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Trip To Arches, Canyonlands, & Zion National Parks

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Ron Dittmer

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Re: Trip To Arches, Canyonlands, & Zion National Parks
« Reply #15 on: October 07, 2017, 09:15:29 pm »
Ron,  that sounds like a great trip.    How did you fare climbing the mountain grades ,  speed-wise  ?        Even with keeping it floored in 3rd or 4th  gear I can only manage  about 42 mph,
no toad,  tires all at 75 pounds.       Other than that it seems to run fine.      Is this typical  ?      
jim

Hi Jim,

I think it is typical.

In our case, at the most challenging climb up high altitude I-70 we were running ~33 mph, not at full throttle, but close to it.  High altitude will affect performance.  I use 85 octane when it is sold while in those areas which helps compensate for the thinner air.  If you wonder, the engine doesn't ping from the low octane at those altitudes.
« Last Edit: October 07, 2017, 09:18:12 pm by ron.dittmer »
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jimmer

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Re: Trip To Arches, Canyonlands, & Zion National Parks
« Reply #16 on: October 08, 2017, 09:29:13 pm »
Thanks, Ron,  glad i'm not the only one.     Was hesitant to admit 30-ish  was all we could muster on some grades as well.

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Ron Dittmer

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  • Ron and Irene
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    • My 2007 2350 Phoenix Cruiser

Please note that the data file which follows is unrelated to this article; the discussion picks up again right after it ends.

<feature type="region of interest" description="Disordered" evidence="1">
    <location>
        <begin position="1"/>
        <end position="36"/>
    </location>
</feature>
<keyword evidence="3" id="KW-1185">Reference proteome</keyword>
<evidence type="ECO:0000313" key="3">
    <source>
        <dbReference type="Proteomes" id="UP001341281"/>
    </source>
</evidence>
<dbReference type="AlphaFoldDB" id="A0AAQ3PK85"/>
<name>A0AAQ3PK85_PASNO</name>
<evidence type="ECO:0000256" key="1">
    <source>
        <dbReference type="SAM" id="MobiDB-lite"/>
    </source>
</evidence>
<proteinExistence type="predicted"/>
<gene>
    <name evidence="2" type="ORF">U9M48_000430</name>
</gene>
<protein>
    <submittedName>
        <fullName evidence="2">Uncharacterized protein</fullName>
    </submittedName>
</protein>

• OwnPC: Yes
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  • ExtColor: Full Body Gray
  • Location: Illinois
Re: Trip To Arches, Canyonlands, & Zion National Parks
« Reply #17 on: October 09, 2017, 06:37:45 am »
Yeh, don't sweat it, that's how it is.  I recall back in 2007, I expected more power under those extreme demands but over the years I acclimated to it.

There is one thing you will want to check for with any E350 or E450, something that will rob power and it is a very easy mistake for a mechanic to reassemble incorrectly.

Make sure the large black flat engine air inlet piece is assembled over the radiator properly.  It is the piece that the oval air inlet from the air filter snaps into.  In taking out a bird from my a/c condenser, I had to remove that large piece, held in with 4 plastic push-pins.  If the hidden hinged plastic part is placed incorrectly when installing it, air through the air filter to the engine's throttle body is severely restricted.

There was a recall around 2010 concerning that piece.  Apparently a Ford line worker misunderstood it too.  I can easily see that a mechanic could make the same mistake.  I almost did it myself had I not previously known of the problem.

To check is extremely easy, takes all of about 5 seconds.  Just grab the oval engine air inlet to the air filter, give a jerk upward to unsnap it and continue pivoting upward.  Look in the hole it was snapped into.  If you see a black plastic obstruction, you need to take that large piece out and swing the hinged plastic piece on the back side of it, the other way.
« Last Edit: October 09, 2017, 06:47:08 am by ron.dittmer »
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jimmer

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Re: Trip To Arches, Canyonlands, & Zion National Parks
« Reply #18 on: October 09, 2017, 07:27:35 pm »
Thanks for the tip Ron,   I'll definitely check that out.
jim